Hogan Lovells successfully represents Air Canada against Flightright in unfair competition proceedings

Led by its Hamburg partner Dr. Morten Petersenn and the lawyers Dr. Benedikt Lüthge and Charlotte Reimers, Hogan Lovells successfully represented the international airline Air Canada in a dispute against Flightright GmbH regarding unfair competition law. The dispute concerned the airline's general tariff regulations. Flightright had complained that Air Canada initially only accepted compensation claims from passengers directly. Flightright had obtained a preliminary injunction against this practice, which the Higher Regional Court of Duesseldorf, in the course of the dispute, considered to be legally undetermined and thus unenforceable. In the further course of the dispute, Flightright waived all claims relating to the preliminary and main proceedings.

In the court proceedings at hand, the German company Flightright GmbH and Air Canada were confronting each other. Flightright is a legal-tech company whose business model consists of having passengers assign (or authorize) possible compensation claims against airlines on a commission basis in order to enforce them against the airlines. With 51 million passengers in 2018 and approximately 30,000 employees, the Canadian airline Air Canada is Canada's largest airline and one of the 20 largest airlines in the world.

In terms of legal content, the proceedings were characterised by two thematic complexes. From a substantive law viewpoint, it was of decisive importance whether the practice based on a tariff provision, according to which passengers had to first demand compensations claims directly from the airline, constituted an unfair breach of law within the meaning of Section 3a of the German Act against Unfair Competition in combination with the EU Flight Compensation Regulation No 261/2004 and/or an unfair and targeted obstruction of competitors within the meaning of Section 4 No. 4 of the German Act against Unfair Competition. Air Canada – as well as other airlines – had established the respective provision in order, among other things, to ensure a personal, prompt and satisfactory procedural solution for the assertion of compensation claims for their passengers and to ensure clear and transparent conditions in the processing of the flight contract. Flightright felt that it was at a competitive disadvantage because passengers first had to assert their claims with the airline before they could assign them to Flightright.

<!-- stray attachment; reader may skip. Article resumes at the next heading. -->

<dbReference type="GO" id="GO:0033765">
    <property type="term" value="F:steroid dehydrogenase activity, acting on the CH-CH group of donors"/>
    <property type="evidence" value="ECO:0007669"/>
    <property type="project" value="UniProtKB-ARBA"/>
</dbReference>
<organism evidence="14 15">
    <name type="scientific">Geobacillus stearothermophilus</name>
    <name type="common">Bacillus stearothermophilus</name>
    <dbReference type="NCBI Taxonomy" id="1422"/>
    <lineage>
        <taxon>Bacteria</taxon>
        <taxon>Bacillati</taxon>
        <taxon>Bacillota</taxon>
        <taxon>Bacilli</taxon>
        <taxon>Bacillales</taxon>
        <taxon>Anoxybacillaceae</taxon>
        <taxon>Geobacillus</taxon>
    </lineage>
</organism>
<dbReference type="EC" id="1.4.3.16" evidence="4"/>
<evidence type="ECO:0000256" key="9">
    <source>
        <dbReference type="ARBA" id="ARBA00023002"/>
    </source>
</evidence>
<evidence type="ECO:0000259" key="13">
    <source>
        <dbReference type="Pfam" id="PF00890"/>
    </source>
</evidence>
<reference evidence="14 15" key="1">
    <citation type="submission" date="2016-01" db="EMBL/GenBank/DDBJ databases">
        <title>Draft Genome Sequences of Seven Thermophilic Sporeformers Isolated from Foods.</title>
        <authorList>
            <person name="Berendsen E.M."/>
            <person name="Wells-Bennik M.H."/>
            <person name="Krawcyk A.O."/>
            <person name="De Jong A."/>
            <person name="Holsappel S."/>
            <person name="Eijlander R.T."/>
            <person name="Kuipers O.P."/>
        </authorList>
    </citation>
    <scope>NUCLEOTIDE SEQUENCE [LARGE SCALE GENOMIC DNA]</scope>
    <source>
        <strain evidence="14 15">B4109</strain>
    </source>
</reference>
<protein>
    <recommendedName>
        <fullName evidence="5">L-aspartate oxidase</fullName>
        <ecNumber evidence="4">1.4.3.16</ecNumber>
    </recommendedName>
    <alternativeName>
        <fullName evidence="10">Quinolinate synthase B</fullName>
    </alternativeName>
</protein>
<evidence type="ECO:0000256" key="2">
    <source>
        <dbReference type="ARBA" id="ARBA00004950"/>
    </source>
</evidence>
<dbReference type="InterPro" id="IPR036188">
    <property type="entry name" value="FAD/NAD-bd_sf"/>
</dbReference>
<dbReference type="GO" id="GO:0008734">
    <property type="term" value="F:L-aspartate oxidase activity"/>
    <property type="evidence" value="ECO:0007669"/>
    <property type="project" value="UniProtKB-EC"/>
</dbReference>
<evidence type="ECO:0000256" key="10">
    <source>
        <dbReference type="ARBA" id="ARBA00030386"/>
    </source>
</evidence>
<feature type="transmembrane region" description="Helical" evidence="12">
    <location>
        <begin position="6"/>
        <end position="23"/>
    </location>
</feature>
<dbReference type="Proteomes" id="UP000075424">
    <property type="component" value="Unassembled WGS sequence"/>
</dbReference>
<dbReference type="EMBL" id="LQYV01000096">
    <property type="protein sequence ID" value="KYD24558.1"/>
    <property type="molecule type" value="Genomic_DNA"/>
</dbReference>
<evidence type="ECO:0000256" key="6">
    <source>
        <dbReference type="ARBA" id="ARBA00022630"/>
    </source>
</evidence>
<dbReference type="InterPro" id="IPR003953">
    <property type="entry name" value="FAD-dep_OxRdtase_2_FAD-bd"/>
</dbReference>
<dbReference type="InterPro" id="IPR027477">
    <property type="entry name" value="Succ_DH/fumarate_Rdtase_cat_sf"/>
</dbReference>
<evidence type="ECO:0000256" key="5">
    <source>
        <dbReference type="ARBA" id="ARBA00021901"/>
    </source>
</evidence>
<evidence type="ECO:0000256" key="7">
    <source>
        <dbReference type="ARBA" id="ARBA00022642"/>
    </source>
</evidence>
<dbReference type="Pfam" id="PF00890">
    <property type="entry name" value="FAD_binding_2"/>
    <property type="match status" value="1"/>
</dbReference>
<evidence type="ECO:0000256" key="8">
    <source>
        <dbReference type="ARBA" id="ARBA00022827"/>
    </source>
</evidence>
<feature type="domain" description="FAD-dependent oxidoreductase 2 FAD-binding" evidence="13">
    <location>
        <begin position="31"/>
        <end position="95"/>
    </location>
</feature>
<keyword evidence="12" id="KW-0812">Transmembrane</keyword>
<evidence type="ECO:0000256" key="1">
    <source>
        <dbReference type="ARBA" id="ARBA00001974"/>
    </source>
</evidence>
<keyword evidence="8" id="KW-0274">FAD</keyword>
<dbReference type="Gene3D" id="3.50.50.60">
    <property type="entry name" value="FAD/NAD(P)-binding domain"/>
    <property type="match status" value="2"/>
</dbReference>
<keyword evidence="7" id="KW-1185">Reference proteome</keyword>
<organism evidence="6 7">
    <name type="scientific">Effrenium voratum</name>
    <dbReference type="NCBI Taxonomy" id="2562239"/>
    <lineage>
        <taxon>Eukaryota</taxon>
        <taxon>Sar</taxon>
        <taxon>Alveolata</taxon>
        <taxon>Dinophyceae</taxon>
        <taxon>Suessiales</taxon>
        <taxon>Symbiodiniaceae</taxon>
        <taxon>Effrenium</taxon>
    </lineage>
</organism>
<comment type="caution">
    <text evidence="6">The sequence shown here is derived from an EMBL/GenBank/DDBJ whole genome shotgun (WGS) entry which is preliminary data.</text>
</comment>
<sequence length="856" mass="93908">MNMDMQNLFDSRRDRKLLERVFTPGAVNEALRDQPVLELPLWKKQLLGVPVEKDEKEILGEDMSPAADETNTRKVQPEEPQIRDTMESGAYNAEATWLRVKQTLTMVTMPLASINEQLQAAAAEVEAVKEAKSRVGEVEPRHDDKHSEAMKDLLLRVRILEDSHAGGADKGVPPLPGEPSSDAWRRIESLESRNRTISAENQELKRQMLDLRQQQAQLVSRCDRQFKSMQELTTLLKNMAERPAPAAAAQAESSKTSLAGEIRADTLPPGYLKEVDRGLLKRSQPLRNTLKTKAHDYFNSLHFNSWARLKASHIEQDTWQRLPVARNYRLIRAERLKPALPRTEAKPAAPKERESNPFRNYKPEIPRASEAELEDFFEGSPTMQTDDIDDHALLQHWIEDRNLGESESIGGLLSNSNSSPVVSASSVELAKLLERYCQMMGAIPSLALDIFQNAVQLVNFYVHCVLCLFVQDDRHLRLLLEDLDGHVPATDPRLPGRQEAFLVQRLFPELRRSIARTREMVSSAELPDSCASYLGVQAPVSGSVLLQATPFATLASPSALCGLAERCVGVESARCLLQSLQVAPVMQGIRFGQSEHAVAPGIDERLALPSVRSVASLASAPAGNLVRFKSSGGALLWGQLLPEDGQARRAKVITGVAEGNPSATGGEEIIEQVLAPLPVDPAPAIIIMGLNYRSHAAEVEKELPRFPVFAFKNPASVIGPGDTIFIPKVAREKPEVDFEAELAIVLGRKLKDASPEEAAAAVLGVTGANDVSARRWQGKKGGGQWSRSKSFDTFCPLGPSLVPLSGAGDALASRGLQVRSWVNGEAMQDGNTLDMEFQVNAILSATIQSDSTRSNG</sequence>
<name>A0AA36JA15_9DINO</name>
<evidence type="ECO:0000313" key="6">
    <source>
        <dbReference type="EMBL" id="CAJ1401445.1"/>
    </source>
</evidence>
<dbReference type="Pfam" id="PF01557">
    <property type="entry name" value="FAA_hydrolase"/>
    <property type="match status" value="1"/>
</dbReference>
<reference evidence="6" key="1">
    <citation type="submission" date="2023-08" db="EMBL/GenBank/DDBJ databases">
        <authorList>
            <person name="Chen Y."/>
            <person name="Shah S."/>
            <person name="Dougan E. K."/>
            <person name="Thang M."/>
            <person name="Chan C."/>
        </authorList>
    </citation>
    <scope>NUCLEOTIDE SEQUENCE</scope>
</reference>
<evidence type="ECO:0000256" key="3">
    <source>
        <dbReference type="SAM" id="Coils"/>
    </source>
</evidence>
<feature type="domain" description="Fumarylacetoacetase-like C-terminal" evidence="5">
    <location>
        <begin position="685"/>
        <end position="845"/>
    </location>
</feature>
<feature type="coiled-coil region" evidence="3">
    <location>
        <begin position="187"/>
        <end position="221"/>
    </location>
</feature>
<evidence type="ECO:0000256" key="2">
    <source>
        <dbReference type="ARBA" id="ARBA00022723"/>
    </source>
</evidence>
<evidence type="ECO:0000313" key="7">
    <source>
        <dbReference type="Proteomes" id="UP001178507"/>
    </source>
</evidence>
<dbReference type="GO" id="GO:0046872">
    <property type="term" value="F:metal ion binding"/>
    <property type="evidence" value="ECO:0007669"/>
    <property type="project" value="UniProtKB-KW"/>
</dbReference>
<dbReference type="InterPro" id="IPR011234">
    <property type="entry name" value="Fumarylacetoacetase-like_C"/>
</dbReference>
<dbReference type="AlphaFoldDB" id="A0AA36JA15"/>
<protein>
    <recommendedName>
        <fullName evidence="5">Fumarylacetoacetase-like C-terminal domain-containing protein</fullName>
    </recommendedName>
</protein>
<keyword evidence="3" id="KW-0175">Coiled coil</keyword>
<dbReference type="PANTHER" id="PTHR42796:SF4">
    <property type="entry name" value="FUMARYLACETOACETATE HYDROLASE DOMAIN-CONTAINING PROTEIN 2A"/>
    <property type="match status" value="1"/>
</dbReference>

It was also disputed between the parties whether a specific competitive relationship existed and whether – due to the strong international references of the case – German law was applicable at all and German courts had jurisdiction. From a procedural point of view, special questions arose in the field of enforcing titles and the necessary level of determination of a preliminary injunction.

In September 2018, Flightright first obtained a preliminary injunction against Air Canada. By order of the District Court of Duesseldorf, Air Canada was prohibited from rejecting claims for compensation which were initially not asserted by the passengers themselves but directly by Flightright, with reference to the contested General Terms and Conditions. Air Canada appealed against the preliminary injunction, but withdrew its appeal after the District Court of Duesseldorf indicated that it would reject the appeal. In October 2018, Flightright filed a petition with the District Court of Duesseldorf for contempt of court based on a violation of the interim injunction, which the court granted.

In 2019, Hogan Lovells took over the representation of Air Canada and filed an appeal against the contempt of court order of the District Court of Duesseldorf. The Higher Regional Court of Duesseldorf granted the appeal and overturned the decision of the District Court. It stated that the prohibition requested by Flightright was not sufficiently determined in procedural terms and therefore not enforceable. From the preliminary order's prohibition, it was not clear in which cases there is domestic action under the title that is prohibited for Air Canada and when not.   

Already in June 2019, Flightright had filed a parallel action for injunction with the District Court of Duesseldorf, also based on a violation of unfair competition law. After Hogan Lovells had replied to the complaint by filing a response brief, inter alia, referring to the order of the Higher Regional Court of Duesseldorf, Flightright withdrew the lawsuit in May 2020. In June 2020, Flightright also waived its rights under the preliminary injunction of September 2018 and all claims arising from the facts underlying the June 2019 lawsuit.

Hogan Lovells Team for Air Canada

Hamburg

Dr. Morten Petersenn (Partner), Dr. Benedikt Lüthge (Associate), Charlotte Reimers (Associate).


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